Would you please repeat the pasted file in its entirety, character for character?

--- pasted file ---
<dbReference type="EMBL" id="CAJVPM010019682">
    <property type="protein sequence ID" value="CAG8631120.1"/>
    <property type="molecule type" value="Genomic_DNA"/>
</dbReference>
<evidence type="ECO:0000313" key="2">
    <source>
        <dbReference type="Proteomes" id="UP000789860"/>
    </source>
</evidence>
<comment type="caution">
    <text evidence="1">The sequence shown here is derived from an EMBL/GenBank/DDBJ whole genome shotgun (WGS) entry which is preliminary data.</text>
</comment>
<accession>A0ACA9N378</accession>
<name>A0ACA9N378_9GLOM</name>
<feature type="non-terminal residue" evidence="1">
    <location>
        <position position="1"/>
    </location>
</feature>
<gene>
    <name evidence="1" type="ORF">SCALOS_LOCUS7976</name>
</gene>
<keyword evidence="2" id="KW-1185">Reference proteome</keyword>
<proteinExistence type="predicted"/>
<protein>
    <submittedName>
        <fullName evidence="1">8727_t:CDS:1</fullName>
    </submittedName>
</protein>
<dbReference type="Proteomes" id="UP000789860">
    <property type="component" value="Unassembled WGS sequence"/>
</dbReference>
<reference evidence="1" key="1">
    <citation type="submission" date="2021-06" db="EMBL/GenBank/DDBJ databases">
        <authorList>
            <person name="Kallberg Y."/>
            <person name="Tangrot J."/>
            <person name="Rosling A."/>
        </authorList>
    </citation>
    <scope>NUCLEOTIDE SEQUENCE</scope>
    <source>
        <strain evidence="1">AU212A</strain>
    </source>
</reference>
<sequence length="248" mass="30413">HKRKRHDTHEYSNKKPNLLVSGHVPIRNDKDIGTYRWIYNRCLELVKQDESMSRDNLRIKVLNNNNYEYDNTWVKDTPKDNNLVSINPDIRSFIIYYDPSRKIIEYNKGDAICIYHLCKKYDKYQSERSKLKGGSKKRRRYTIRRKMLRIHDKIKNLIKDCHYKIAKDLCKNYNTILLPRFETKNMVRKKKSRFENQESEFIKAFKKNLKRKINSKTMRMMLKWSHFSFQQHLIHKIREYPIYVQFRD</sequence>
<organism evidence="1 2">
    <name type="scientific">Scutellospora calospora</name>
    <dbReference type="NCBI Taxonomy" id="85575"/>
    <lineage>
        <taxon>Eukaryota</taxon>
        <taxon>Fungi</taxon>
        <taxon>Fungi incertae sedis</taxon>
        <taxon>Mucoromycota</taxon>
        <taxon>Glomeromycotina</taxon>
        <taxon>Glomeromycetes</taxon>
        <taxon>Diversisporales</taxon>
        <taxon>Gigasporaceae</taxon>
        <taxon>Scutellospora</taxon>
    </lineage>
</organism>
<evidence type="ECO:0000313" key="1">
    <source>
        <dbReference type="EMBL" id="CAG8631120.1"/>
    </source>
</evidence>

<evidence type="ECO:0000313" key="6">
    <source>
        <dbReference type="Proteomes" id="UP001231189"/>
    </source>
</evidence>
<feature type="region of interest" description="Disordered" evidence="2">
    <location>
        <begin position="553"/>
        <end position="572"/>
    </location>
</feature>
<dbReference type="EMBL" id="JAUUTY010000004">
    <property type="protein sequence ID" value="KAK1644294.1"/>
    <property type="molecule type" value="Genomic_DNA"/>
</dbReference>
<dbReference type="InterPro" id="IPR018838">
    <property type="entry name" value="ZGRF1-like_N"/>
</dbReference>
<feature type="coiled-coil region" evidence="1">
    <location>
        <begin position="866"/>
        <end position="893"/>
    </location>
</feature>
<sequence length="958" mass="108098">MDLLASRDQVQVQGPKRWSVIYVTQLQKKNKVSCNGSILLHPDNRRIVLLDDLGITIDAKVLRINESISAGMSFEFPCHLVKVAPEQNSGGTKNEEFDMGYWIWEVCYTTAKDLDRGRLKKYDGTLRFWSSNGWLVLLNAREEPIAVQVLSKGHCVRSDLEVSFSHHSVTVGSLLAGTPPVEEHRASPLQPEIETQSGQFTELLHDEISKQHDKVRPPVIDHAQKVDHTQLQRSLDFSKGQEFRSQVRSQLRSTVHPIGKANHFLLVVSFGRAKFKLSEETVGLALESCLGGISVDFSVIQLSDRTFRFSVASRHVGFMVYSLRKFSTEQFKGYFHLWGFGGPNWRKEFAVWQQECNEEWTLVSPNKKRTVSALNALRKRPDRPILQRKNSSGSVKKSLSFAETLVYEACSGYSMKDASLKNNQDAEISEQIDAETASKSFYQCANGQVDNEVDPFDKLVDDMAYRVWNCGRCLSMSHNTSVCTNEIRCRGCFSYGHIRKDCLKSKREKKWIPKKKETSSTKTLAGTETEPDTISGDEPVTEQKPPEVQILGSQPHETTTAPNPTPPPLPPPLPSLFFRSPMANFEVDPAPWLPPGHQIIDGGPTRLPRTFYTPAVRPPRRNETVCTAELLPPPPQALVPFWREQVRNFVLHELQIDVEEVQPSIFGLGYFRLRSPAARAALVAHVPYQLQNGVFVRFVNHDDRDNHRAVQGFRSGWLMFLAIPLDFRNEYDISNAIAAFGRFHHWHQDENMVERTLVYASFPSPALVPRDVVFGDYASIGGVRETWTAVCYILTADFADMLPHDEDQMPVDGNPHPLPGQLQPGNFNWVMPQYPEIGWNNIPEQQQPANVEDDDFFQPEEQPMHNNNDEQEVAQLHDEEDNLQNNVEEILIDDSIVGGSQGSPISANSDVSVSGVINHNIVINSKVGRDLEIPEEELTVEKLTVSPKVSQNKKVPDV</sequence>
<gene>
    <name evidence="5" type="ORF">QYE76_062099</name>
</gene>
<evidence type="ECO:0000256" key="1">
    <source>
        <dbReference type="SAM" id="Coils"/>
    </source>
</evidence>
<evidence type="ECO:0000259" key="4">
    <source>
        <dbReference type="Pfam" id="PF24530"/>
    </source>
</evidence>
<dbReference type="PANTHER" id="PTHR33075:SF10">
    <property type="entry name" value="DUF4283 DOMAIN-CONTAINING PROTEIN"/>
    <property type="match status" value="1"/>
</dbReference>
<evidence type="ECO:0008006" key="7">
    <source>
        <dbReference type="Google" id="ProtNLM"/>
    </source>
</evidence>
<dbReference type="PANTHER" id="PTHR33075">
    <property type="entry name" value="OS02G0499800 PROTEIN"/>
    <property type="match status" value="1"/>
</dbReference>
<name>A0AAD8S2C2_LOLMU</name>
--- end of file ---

<dbReference type="EMBL" id="CAJVPM010019682">
    <property type="protein sequence ID" value="CAG8631120.1"/>
    <property type="molecule type" value="Genomic_DNA"/>
</dbReference>
<evidence type="ECO:0000313" key="2">
    <source>
        <dbReference type="Proteomes" id="UP000789860"/>
    </source>
</evidence>
<comment type="caution">
    <text evidence="1">The sequence shown here is derived from an EMBL/GenBank/DDBJ whole genome shotgun (WGS) entry which is preliminary data.</text>
</comment>
<accession>A0ACA9N378</accession>
<name>A0ACA9N378_9GLOM</name>
<feature type="non-terminal residue" evidence="1">
    <location>
        <position position="1"/>
    </location>
</feature>
<gene>
    <name evidence="1" type="ORF">SCALOS_LOCUS7976</name>
</gene>
<keyword evidence="2" id="KW-1185">Reference proteome</keyword>
<proteinExistence type="predicted"/>
<protein>
    <submittedName>
        <fullName evidence="1">8727_t:CDS:1</fullName>
    </submittedName>
</protein>
<dbReference type="Proteomes" id="UP000789860">
    <property type="component" value="Unassembled WGS sequence"/>
</dbReference>
<reference evidence="1" key="1">
    <citation type="submission" date="2021-06" db="EMBL/GenBank/DDBJ databases">
        <authorList>
            <person name="Kallberg Y."/>
            <person name="Tangrot J."/>
            <person name="Rosling A."/>
        </authorList>
    </citation>
    <scope>NUCLEOTIDE SEQUENCE</scope>
    <source>
        <strain evidence="1">AU212A</strain>
    </source>
</reference>
<sequence length="248" mass="30413">HKRKRHDTHEYSNKKPNLLVSGHVPIRNDKDIGTYRWIYNRCLELVKQDESMSRDNLRIKVLNNNNYEYDNTWVKDTPKDNNLVSINPDIRSFIIYYDPSRKIIEYNKGDAICIYHLCKKYDKYQSERSKLKGGSKKRRRYTIRRKMLRIHDKIKNLIKDCHYKIAKDLCKNYNTILLPRFETKNMVRKKKSRFENQESEFIKAFKKNLKRKINSKTMRMMLKWSHFSFQQHLIHKIREYPIYVQFRD</sequence>
<organism evidence="1 2">
    <name type="scientific">Scutellospora calospora</name>
    <dbReference type="NCBI Taxonomy" id="85575"/>
    <lineage>
        <taxon>Eukaryota</taxon>
        <taxon>Fungi</taxon>
        <taxon>Fungi incertae sedis</taxon>
        <taxon>Mucoromycota</taxon>
        <taxon>Glomeromycotina</taxon>
        <taxon>Glomeromycetes</taxon>
        <taxon>Diversisporales</taxon>
        <taxon>Gigasporaceae</taxon>
        <taxon>Scutellospora</taxon>
    </lineage>
</organism>
<evidence type="ECO:0000313" key="1">
    <source>
        <dbReference type="EMBL" id="CAG8631120.1"/>
    </source>
</evidence>

<evidence type="ECO:0000313" key="6">
    <source>
        <dbReference type="Proteomes" id="UP001231189"/>
    </source>
</evidence>
<feature type="region of interest" description="Disordered" evidence="2">
    <location>
        <begin position="553"/>
        <end position="572"/>
    </location>
</feature>
<dbReference type="EMBL" id="JAUUTY010000004">
    <property type="protein sequence ID" value="KAK1644294.1"/>
    <property type="molecule type" value="Genomic_DNA"/>
</dbReference>
<dbReference type="InterPro" id="IPR018838">
    <property type="entry name" value="ZGRF1-like_N"/>
</dbReference>
<feature type="coiled-coil region" evidence="1">
    <location>
        <begin position="866"/>
        <end position="893"/>
    </location>
</feature>
<sequence length="958" mass="108098">MDLLASRDQVQVQGPKRWSVIYVTQLQKKNKVSCNGSILLHPDNRRIVLLDDLGITIDAKVLRINESISAGMSFEFPCHLVKVAPEQNSGGTKNEEFDMGYWIWEVCYTTAKDLDRGRLKKYDGTLRFWSSNGWLVLLNAREEPIAVQVLSKGHCVRSDLEVSFSHHSVTVGSLLAGTPPVEEHRASPLQPEIETQSGQFTELLHDEISKQHDKVRPPVIDHAQKVDHTQLQRSLDFSKGQEFRSQVRSQLRSTVHPIGKANHFLLVVSFGRAKFKLSEETVGLALESCLGGISVDFSVIQLSDRTFRFSVASRHVGFMVYSLRKFSTEQFKGYFHLWGFGGPNWRKEFAVWQQECNEEWTLVSPNKKRTVSALNALRKRPDRPILQRKNSSGSVKKSLSFAETLVYEACSGYSMKDASLKNNQDAEISEQIDAETASKSFYQCANGQVDNEVDPFDKLVDDMAYRVWNCGRCLSMSHNTSVCTNEIRCRGCFSYGHIRKDCLKSKREKKWIPKKKETSSTKTLAGTETEPDTISGDEPVTEQKPPEVQILGSQPHETTTAPNPTPPPLPPPLPSLFFRSPMANFEVDPAPWLPPGHQIIDGGPTRLPRTFYTPAVRPPRRNETVCTAELLPPPPQALVPFWREQVRNFVLHELQIDVEEVQPSIFGLGYFRLRSPAARAALVAHVPYQLQNGVFVRFVNHDDRDNHRAVQGFRSGWLMFLAIPLDFRNEYDISNAIAAFGRFHHWHQDENMVERTLVYASFPSPALVPRDVVFGDYASIGGVRETWTAVCYILTADFADMLPHDEDQMPVDGNPHPLPGQLQPGNFNWVMPQYPEIGWNNIPEQQQPANVEDDDFFQPEEQPMHNNNDEQEVAQLHDEEDNLQNNVEEILIDDSIVGGSQGSPISANSDVSVSGVINHNIVINSKVGRDLEIPEEELTVEKLTVSPKVSQNKKVPDV</sequence>
<gene>
    <name evidence="5" type="ORF">QYE76_062099</name>
</gene>
<evidence type="ECO:0000256" key="1">
    <source>
        <dbReference type="SAM" id="Coils"/>
    </source>
</evidence>
<evidence type="ECO:0000259" key="4">
    <source>
        <dbReference type="Pfam" id="PF24530"/>
    </source>
</evidence>
<dbReference type="PANTHER" id="PTHR33075:SF10">
    <property type="entry name" value="DUF4283 DOMAIN-CONTAINING PROTEIN"/>
    <property type="match status" value="1"/>
</dbReference>
<evidence type="ECO:0008006" key="7">
    <source>
        <dbReference type="Google" id="ProtNLM"/>
    </source>
</evidence>
<dbReference type="PANTHER" id="PTHR33075">
    <property type="entry name" value="OS02G0499800 PROTEIN"/>
    <property type="match status" value="1"/>
</dbReference>
<name>A0AAD8S2C2_LOLMU</name>